Your Dick Isn't Funny: Comedy Advice From Rachel Mac

Rachel Mac performs at the 2017 Level Ground Festival. This year, her stand-up show, Typecast, will open the festival on Friday, October 5.

Rachel Mac performs at the 2017 Level Ground Festival. This year, her stand-up show, Typecast, will open the festival on Friday, October 5.


In coordination with Level Ground, we’re profiling the artists who are presenting groundbreaking art at the Level Ground Festival in October.

Below, Donald Scherschligt interviews comedian Rachel Mac about her stand-up show, Typecast, as well as gender, evangelicalism, and… dick jokes.

This interview has been edited for clarity and length.

Scherschligt: What’s the idea behind Typecast?

Mac: Well, Samantha [Curley, Level Ground executive director] thought of the name, and I really enjoy it. It’s a diverse lineup. I try to make all my lineups diverse, but with an event for Level Ground, I take great care to make sure it’s not only a talented and diverse lineup but also one that I’m excited by.

Every comedian in our show has been typecast in some way before, whether it’s for their gender or sexual orientation or race. In comedy, we see people are so much more than the labels or boxes they’ve been put in, or we make fun of those labels. I think comedy is a really powerful tool to address stereotyping.

What’s your goal with this show?

I want everyone to have a good time, but I also want the audience to see that humor can come from many different kinds of people.

How did you start doing comedy?

I feel like I wasn’t really funny until college. I was one of the very few evangelical Christians at my public high school, so that made me very different. But then I went to an evangelical Christian college where everyone was more Christian than me. I felt like all the girls were more Christian, just as smart, probably hotter, and I needed something to put me on the map or compensate, you know? [laughs]

I realized that people really liked it when I said something very direct or surprising, and I started milking that. I remember being called over to different tables in the cafeteria, and people wanted me to tell them stories of, like, a date I went on. And I felt like kind of bad [about telling these stories]. I enjoyed the attention. I enjoyed performing in that very casual way. But I also felt kind of weird that I was entertaining people and not asking them questions.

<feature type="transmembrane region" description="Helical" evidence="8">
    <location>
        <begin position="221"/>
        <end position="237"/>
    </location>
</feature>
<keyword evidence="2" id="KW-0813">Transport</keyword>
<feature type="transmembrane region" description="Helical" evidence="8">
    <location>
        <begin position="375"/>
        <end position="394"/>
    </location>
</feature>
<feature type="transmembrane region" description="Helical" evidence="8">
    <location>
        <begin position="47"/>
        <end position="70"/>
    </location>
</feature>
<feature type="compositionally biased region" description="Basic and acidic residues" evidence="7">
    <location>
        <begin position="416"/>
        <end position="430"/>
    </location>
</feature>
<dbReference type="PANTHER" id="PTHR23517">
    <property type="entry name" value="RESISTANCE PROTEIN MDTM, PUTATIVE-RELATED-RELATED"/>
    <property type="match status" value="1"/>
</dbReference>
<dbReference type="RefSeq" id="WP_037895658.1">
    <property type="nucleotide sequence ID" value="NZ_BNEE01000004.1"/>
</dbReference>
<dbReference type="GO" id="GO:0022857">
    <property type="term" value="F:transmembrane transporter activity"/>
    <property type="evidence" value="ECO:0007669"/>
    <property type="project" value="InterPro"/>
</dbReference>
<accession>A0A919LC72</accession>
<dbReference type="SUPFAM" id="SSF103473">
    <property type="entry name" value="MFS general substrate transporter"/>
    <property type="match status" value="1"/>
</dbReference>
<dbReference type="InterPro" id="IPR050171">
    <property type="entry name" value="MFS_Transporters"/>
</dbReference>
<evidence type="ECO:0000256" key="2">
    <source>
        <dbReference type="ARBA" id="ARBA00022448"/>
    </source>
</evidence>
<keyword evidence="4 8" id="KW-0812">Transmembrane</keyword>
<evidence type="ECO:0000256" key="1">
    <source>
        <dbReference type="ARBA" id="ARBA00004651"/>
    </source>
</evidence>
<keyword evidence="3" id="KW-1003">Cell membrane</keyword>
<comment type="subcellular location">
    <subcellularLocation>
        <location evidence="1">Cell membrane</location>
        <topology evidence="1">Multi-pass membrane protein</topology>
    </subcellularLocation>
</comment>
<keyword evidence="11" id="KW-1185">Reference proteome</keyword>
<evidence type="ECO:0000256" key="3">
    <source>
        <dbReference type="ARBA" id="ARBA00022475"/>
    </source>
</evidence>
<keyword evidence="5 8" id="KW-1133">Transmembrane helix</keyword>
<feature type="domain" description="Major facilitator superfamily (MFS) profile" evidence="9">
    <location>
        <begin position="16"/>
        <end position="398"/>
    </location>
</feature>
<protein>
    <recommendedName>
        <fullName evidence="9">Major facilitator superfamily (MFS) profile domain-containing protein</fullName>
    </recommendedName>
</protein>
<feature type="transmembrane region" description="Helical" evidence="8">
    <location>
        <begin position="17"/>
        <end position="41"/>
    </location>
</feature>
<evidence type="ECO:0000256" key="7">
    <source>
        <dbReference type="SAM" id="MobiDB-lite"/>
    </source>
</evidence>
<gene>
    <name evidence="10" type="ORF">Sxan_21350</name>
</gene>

Then, when I moved out to Los Angeles a year after I graduated and I started doing stand-up, it felt so right. I didn’t have to feel bad about telling stories and trying to make people laugh. That was the point! That’s what I was there for.

So many people are doing stand-up and the caliber is higher, the expectations are being raised. You can’t just talk about your dick and get away with that. Your dick isn’t funny.


Your comedy style is almost aggressively honest. You talk about your students, your dating and sex life. How do you come up with your material?

I feel like I can try to write and occasionally that will work, but often you have to let the inspiration come to you, which I know is very different than other art forms. Like, for writing a novel or short story, you just have to put in the work. But for stand-up, I just have to give myself times where I’m not thinking in order for things to come to me. Things will come to me when I’m driving or exercising or right before I fall asleep.

And I often know when it’s going to be a good one. And there are often times where I think of something and go, “Oh, man, I really hope this will be a good one,” and then you have to go to an open mic and realize [sighing] it wasn’t.

My students are very inspirational. They’re very funny. Being married, dating used to be very inspirational.

I didn’t know you were married.

Yea, for two years now.


Thank you. I feel like it was a big adjustment, and I didn’t really figure out how to find humor in it until recently. So I only have been doing jokes about being married within the past year.

What do you mean when you say you didn’t know how to find jokes about it?

I guess I was pretty happy, and there was no huge conflict or anything that was really coming to mind. I have a couple jokes about living with roommates because my husband and I live with two other couples. And that’s weird, so you would think I would have material for it, but it just often didn’t happen. You just gotta get it when you can get it, I guess.

This might be the obvious question to ask, but have you seen yourself typecast as a comic?

I will say people are making a concerted effort to create diverse lineups. Sometimes I am the only female comic on a show, and I wonder if that’s because they know they have to have at least one woman on a show. If that’s the case, then it’s like “You’re trying, I guess. I’ll take it.”

I have mixed feelings. Some women are like, “I don’t want to be booked just because I’m a woman.” But if I’m the only woman on a show, I know there’s hundreds of other women they could have booked, so maybe it isn’t just because I’m a woman.